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Old 2008-10-01, 06:34   #6
Apprentice Crank
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Mar 2006

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Originally Posted by jasong View Post
The person who picked n=344,208 used number theory to pick that n, he decided that that would be a better number than n=333,333, which is what the starter of the twin prime project picked. My friend said that, statistically speaking, n=344,208 was tremendously likely to yield a prime within a given amount of time than n=333,333, assuming the same amount of crunching time.
I doubt the person who suggested n=344208 is right, but there's an easy way to find out. Sieve a 100M range for twins to at least 50T, and count the number of single primes you find in that range after LLRing it.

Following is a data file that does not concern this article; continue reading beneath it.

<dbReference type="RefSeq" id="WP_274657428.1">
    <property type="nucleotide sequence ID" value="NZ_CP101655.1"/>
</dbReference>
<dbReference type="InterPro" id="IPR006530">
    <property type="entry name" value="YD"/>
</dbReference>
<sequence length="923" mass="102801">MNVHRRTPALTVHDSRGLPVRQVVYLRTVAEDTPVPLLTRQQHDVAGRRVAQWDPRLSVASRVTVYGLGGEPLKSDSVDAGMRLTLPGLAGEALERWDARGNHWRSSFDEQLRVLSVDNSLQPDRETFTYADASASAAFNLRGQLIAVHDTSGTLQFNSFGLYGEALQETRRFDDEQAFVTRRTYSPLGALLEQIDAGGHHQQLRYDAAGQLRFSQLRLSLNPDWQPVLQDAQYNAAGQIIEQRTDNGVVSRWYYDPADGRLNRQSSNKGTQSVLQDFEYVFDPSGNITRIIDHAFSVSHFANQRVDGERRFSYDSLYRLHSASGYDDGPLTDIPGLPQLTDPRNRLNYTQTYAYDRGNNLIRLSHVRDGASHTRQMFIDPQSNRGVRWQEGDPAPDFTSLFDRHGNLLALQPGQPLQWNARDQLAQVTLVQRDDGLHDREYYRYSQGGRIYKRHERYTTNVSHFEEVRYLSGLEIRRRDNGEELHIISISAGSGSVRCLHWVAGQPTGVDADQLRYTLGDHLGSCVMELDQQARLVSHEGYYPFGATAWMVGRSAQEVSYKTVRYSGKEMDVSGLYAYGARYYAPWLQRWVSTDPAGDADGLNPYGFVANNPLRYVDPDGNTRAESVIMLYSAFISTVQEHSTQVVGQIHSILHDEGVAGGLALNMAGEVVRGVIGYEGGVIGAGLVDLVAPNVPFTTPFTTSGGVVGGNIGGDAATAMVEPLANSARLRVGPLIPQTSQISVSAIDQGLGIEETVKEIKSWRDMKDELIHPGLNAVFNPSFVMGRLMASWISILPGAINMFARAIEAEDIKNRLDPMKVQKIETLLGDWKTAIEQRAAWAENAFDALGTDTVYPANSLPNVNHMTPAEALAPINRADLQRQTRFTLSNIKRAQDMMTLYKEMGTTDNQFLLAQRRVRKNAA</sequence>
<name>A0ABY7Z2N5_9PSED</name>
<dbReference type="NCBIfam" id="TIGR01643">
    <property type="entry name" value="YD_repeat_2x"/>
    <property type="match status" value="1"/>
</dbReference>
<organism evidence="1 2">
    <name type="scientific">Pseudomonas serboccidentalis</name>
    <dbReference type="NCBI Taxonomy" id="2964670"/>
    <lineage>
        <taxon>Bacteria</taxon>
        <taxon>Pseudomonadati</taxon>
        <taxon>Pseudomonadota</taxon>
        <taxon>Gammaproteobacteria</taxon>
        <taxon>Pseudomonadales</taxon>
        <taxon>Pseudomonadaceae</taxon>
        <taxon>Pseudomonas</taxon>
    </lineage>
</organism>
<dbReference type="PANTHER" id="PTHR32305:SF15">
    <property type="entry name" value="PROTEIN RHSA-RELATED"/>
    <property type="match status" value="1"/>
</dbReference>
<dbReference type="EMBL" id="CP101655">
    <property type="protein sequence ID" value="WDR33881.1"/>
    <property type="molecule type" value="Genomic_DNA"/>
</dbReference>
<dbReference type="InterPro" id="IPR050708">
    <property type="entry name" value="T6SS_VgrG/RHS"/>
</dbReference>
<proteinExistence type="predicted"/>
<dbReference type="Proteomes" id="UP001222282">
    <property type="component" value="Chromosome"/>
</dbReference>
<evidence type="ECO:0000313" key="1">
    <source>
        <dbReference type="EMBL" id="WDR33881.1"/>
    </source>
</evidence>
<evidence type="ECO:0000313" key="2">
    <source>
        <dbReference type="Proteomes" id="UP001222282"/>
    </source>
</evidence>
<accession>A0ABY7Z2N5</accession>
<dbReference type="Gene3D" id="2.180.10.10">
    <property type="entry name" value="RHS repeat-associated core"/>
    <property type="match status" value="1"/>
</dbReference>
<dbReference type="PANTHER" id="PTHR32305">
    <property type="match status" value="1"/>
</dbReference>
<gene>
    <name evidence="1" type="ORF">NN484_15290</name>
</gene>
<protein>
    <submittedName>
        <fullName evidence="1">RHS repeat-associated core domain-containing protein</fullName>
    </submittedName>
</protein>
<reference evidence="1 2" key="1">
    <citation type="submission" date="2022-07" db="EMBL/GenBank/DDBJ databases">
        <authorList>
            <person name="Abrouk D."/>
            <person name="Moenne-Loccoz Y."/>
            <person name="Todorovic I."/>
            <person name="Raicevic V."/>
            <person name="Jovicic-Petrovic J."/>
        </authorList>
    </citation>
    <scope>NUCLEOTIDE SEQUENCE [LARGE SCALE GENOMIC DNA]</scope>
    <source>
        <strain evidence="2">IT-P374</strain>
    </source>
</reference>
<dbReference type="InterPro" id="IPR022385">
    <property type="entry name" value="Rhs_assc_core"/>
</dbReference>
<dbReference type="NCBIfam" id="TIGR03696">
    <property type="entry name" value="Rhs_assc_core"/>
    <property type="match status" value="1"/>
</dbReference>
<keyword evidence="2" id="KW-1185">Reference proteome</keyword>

For comparision, here's the stats for n=333,333:

Range 1-100M: 7 primes
Range 100M-200M: 7 primes
Range 200M-300M: 11 primes
Range 300M-400M: 13 primes
Range 400M-500M: 12 primes
Range 500M-600M: 11 primes
Range 600M-700M: 8 primes
Range 700M-800M: 12 primes

As you can see, there are about 10 primes per 100M* for n=333,333. If you find close to 20 primes for your 100M range, then the prime-rich n=344208 theory may be right.

*edit: on average

Last fiddled with by MooooMoo on 2008-10-01 at 06:35
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